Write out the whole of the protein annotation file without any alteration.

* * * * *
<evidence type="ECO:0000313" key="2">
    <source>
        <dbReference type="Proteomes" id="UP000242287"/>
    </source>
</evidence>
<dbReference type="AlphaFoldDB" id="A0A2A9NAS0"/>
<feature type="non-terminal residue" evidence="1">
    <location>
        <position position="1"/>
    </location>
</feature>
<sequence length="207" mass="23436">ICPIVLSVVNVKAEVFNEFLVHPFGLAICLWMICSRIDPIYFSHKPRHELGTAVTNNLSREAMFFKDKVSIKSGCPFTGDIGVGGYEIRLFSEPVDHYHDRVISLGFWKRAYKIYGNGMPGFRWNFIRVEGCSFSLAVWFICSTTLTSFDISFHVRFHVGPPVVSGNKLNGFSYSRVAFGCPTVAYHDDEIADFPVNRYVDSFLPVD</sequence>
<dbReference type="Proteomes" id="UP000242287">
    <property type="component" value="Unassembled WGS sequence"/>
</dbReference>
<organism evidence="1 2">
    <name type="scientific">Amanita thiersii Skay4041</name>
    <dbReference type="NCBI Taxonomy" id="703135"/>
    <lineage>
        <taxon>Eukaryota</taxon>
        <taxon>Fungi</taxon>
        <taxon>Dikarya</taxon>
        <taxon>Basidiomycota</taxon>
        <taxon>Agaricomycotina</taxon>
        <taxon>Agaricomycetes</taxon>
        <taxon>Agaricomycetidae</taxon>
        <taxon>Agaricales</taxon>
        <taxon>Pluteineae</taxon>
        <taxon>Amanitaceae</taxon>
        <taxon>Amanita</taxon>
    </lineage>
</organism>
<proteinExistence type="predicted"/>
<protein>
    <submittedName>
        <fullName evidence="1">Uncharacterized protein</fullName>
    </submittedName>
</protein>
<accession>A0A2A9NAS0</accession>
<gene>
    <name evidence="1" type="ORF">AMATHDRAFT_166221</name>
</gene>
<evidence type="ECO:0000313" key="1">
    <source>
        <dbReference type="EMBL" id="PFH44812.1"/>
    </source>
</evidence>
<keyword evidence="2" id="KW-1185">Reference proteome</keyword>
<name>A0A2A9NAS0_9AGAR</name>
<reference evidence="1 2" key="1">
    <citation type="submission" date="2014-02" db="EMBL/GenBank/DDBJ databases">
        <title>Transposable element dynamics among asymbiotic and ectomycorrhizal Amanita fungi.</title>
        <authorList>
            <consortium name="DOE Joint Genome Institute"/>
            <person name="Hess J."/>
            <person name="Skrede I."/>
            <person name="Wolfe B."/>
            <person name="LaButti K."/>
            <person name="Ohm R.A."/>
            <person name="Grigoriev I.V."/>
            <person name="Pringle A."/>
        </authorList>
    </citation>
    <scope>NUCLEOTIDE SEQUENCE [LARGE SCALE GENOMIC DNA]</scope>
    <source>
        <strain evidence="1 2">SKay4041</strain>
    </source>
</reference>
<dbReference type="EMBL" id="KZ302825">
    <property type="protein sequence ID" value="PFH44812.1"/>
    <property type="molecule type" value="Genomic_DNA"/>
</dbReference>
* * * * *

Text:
<evidence type="ECO:0000313" key="2">
    <source>
        <dbReference type="Proteomes" id="UP000242287"/>
    </source>
</evidence>
<dbReference type="AlphaFoldDB" id="A0A2A9NAS0"/>
<feature type="non-terminal residue" evidence="1">
    <location>
        <position position="1"/>
    </location>
</feature>
<sequence length="207" mass="23436">ICPIVLSVVNVKAEVFNEFLVHPFGLAICLWMICSRIDPIYFSHKPRHELGTAVTNNLSREAMFFKDKVSIKSGCPFTGDIGVGGYEIRLFSEPVDHYHDRVISLGFWKRAYKIYGNGMPGFRWNFIRVEGCSFSLAVWFICSTTLTSFDISFHVRFHVGPPVVSGNKLNGFSYSRVAFGCPTVAYHDDEIADFPVNRYVDSFLPVD</sequence>
<dbReference type="Proteomes" id="UP000242287">
    <property type="component" value="Unassembled WGS sequence"/>
</dbReference>
<organism evidence="1 2">
    <name type="scientific">Amanita thiersii Skay4041</name>
    <dbReference type="NCBI Taxonomy" id="703135"/>
    <lineage>
        <taxon>Eukaryota</taxon>
        <taxon>Fungi</taxon>
        <taxon>Dikarya</taxon>
        <taxon>Basidiomycota</taxon>
        <taxon>Agaricomycotina</taxon>
        <taxon>Agaricomycetes</taxon>
        <taxon>Agaricomycetidae</taxon>
        <taxon>Agaricales</taxon>
        <taxon>Pluteineae</taxon>
        <taxon>Amanitaceae</taxon>
        <taxon>Amanita</taxon>
    </lineage>
</organism>
<proteinExistence type="predicted"/>
<protein>
    <submittedName>
        <fullName evidence="1">Uncharacterized protein</fullName>
    </submittedName>
</protein>
<accession>A0A2A9NAS0</accession>
<gene>
    <name evidence="1" type="ORF">AMATHDRAFT_166221</name>
</gene>
<evidence type="ECO:0000313" key="1">
    <source>
        <dbReference type="EMBL" id="PFH44812.1"/>
    </source>
</evidence>
<keyword evidence="2" id="KW-1185">Reference proteome</keyword>
<name>A0A2A9NAS0_9AGAR</name>
<reference evidence="1 2" key="1">
    <citation type="submission" date="2014-02" db="EMBL/GenBank/DDBJ databases">
        <title>Transposable element dynamics among asymbiotic and ectomycorrhizal Amanita fungi.</title>
        <authorList>
            <consortium name="DOE Joint Genome Institute"/>
            <person name="Hess J."/>
            <person name="Skrede I."/>
            <person name="Wolfe B."/>
            <person name="LaButti K."/>
            <person name="Ohm R.A."/>
            <person name="Grigoriev I.V."/>
            <person name="Pringle A."/>
        </authorList>
    </citation>
    <scope>NUCLEOTIDE SEQUENCE [LARGE SCALE GENOMIC DNA]</scope>
    <source>
        <strain evidence="1 2">SKay4041</strain>
    </source>
</reference>
<dbReference type="EMBL" id="KZ302825">
    <property type="protein sequence ID" value="PFH44812.1"/>
    <property type="molecule type" value="Genomic_DNA"/>
</dbReference>